Elevated levels of the protein Indian Hedgehog, which is released by a subset of aged and injured renal cells, have been identified in patients with chronic kidney disease (CKD) and is therefore a potential therapeutic target for the condition, according to a new study.
Published in the journal Science Translational Medicine, an international research team sought to understand the link between injury and inflammation in patients with CKD. The team hypothesised that signalling from renal epithelial cells activated glioma-associated oncogene 1 expressing cells (Gli1+) to induce fibrosis. But exactly how this process occurred was uncertain.
The ageing process is associated with chronic inflammation and a defective immune response. Conditions such as CKD are accompanied by immunosenescence, with such patients at a higher risk of cardiovascular disease. Previous work revealed a link between increased production of tumour necrosis factor (TNF), CKD and renal failure, but the underlying mechanism remains unclear, which led to the current study.
Is Indian Hedgehog the missing link?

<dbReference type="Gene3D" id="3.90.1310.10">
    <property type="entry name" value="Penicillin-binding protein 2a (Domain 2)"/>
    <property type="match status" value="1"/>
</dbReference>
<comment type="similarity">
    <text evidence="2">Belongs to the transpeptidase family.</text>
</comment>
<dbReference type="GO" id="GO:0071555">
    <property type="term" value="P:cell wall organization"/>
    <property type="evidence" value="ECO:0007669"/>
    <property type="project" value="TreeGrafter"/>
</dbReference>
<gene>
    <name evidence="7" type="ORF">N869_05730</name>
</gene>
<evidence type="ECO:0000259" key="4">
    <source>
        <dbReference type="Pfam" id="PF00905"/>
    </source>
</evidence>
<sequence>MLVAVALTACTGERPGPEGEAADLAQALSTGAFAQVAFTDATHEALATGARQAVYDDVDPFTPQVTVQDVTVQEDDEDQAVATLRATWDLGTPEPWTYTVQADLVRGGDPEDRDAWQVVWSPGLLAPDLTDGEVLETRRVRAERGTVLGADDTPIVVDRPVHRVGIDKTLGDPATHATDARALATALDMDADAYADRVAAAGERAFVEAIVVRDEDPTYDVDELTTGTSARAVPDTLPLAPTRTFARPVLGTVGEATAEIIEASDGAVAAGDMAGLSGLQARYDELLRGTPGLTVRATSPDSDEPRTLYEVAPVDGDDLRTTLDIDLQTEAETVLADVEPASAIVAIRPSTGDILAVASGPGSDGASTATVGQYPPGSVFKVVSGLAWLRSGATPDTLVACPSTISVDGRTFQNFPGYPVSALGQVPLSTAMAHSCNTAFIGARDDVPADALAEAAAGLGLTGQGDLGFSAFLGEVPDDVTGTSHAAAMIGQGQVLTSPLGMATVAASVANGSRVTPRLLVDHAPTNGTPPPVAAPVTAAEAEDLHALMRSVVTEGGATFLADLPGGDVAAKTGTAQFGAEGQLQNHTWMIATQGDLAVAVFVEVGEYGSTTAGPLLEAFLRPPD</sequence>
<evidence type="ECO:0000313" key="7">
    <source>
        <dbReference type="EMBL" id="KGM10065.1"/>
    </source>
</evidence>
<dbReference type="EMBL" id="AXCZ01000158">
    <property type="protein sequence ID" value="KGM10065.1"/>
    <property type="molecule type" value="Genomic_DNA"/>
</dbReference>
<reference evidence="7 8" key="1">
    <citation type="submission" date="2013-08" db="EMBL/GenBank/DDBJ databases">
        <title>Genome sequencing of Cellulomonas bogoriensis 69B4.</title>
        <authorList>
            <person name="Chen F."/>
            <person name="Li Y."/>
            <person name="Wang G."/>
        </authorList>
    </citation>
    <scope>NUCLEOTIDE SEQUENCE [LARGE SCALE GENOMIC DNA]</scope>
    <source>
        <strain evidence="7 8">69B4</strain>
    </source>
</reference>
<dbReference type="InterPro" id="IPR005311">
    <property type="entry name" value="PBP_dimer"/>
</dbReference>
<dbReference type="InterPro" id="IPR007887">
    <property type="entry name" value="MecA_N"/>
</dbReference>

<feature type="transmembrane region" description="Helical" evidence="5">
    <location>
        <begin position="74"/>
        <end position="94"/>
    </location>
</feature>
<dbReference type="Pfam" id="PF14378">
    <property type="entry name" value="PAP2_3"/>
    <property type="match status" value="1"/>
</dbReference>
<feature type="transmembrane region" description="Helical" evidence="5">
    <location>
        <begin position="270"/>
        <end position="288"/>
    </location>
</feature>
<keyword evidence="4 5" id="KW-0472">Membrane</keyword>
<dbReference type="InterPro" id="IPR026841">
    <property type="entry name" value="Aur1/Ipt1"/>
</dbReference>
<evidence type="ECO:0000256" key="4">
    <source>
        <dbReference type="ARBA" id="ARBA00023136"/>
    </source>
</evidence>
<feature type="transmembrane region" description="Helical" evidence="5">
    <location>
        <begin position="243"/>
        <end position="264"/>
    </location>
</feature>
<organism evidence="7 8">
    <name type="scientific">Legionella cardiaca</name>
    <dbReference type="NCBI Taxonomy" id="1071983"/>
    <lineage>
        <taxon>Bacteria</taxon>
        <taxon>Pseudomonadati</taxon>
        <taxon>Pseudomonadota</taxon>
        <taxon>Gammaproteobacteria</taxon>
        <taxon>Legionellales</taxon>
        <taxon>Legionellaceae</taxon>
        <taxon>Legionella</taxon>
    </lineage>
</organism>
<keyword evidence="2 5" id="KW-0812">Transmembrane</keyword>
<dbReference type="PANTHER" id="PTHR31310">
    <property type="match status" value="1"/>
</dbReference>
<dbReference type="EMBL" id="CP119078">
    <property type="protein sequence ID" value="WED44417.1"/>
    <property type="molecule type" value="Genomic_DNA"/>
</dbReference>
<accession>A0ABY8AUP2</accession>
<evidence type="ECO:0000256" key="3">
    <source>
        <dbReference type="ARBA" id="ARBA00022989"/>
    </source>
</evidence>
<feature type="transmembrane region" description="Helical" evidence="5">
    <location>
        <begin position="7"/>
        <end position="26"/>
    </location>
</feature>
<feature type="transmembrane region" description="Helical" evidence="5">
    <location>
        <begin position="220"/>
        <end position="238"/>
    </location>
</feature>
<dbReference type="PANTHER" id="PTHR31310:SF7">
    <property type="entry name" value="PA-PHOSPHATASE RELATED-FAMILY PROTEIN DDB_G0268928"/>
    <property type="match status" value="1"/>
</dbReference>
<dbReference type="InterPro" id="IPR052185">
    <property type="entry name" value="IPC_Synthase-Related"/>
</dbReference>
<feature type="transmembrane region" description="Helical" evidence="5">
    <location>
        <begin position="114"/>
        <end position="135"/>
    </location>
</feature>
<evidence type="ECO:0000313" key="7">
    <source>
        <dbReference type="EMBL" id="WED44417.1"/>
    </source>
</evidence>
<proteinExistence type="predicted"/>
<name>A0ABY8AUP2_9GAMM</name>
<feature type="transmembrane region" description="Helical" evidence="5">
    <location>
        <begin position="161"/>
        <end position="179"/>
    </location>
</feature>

The researchers identified that leukocyte-derived tumour necrosis factor (TNF) promoted Gli1+ cell proliferation and cardio-renal fibrosis through induction and release of the Indian Hedgehog (IHH) protein from renal epithelial cells. Moreover, inhibition of TNF release led to a reduction in tissue fibrosis and also lowered Gli1+ cell proliferation.
In further work, it also became clear that increased circulating levels of IHH correlated with cardiovascular disease and loss of renal function in patients with CKD. Taken together, the authors suggested their findings indicated that IHH release from TNF-activated renal cells drove the activation and proliferation of Gli1+ expressing cells and was the missing link between inflammation and organ fibrosis.
While these represent preliminary findings, the authors suggested that therapies targeting TNF and/or IHH signalling warrant further investigation to assess their potential in patients with CKD and fibrosis.